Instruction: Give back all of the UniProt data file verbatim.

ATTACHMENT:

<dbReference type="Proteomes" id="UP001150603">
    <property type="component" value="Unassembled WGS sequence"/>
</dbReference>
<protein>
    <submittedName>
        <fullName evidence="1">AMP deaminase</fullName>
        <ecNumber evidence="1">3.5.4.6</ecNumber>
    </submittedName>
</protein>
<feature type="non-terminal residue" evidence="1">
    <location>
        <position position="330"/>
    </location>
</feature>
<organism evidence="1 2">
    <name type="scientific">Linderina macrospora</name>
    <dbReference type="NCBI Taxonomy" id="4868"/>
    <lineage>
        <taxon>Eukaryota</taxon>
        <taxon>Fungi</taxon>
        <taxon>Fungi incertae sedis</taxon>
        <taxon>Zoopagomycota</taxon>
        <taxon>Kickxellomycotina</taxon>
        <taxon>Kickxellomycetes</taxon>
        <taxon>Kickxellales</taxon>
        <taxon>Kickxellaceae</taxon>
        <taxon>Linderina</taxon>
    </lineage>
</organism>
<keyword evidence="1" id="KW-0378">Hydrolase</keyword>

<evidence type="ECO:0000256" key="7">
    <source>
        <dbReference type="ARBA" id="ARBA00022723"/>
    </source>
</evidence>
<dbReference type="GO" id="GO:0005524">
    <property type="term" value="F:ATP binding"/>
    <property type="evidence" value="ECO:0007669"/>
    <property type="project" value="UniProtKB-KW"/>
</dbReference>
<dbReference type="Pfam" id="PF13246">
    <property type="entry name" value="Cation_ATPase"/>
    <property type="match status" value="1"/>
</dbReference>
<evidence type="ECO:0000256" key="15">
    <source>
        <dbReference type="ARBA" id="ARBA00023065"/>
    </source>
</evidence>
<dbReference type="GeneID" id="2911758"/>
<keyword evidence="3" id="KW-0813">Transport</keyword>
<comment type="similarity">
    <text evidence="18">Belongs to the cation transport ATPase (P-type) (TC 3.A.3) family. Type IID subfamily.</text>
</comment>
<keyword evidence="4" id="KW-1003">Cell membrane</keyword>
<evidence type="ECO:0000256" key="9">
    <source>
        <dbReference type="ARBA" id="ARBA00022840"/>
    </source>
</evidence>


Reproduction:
<dbReference type="Proteomes" id="UP001150603">
    <property type="component" value="Unassembled WGS sequence"/>
</dbReference>
<protein>
    <submittedName>
        <fullName evidence="1">AMP deaminase</fullName>
        <ecNumber evidence="1">3.5.4.6</ecNumber>
    </submittedName>
</protein>
<feature type="non-terminal residue" evidence="1">
    <location>
        <position position="330"/>
    </location>
</feature>
<organism evidence="1 2">
    <name type="scientific">Linderina macrospora</name>
    <dbReference type="NCBI Taxonomy" id="4868"/>
    <lineage>
        <taxon>Eukaryota</taxon>
        <taxon>Fungi</taxon>
        <taxon>Fungi incertae sedis</taxon>
        <taxon>Zoopagomycota</taxon>
        <taxon>Kickxellomycotina</taxon>
        <taxon>Kickxellomycetes</taxon>
        <taxon>Kickxellales</taxon>
        <taxon>Kickxellaceae</taxon>
        <taxon>Linderina</taxon>
    </lineage>
</organism>
<keyword evidence="1" id="KW-0378">Hydrolase</keyword>

<evidence type="ECO:0000256" key="7">
    <source>
        <dbReference type="ARBA" id="ARBA00022723"/>
    </source>
</evidence>
<dbReference type="GO" id="GO:0005524">
    <property type="term" value="F:ATP binding"/>
    <property type="evidence" value="ECO:0007669"/>
    <property type="project" value="UniProtKB-KW"/>
</dbReference>
<dbReference type="Pfam" id="PF13246">
    <property type="entry name" value="Cation_ATPase"/>
    <property type="match status" value="1"/>
</dbReference>
<evidence type="ECO:0000256" key="15">
    <source>
        <dbReference type="ARBA" id="ARBA00023065"/>
    </source>
</evidence>
<dbReference type="GeneID" id="2911758"/>
<keyword evidence="3" id="KW-0813">Transport</keyword>
<comment type="similarity">
    <text evidence="18">Belongs to the cation transport ATPase (P-type) (TC 3.A.3) family. Type IID subfamily.</text>
</comment>
<keyword evidence="4" id="KW-1003">Cell membrane</keyword>
<evidence type="ECO:0000256" key="9">
    <source>
        <dbReference type="ARBA" id="ARBA00022840"/>
    </source>
</evidence>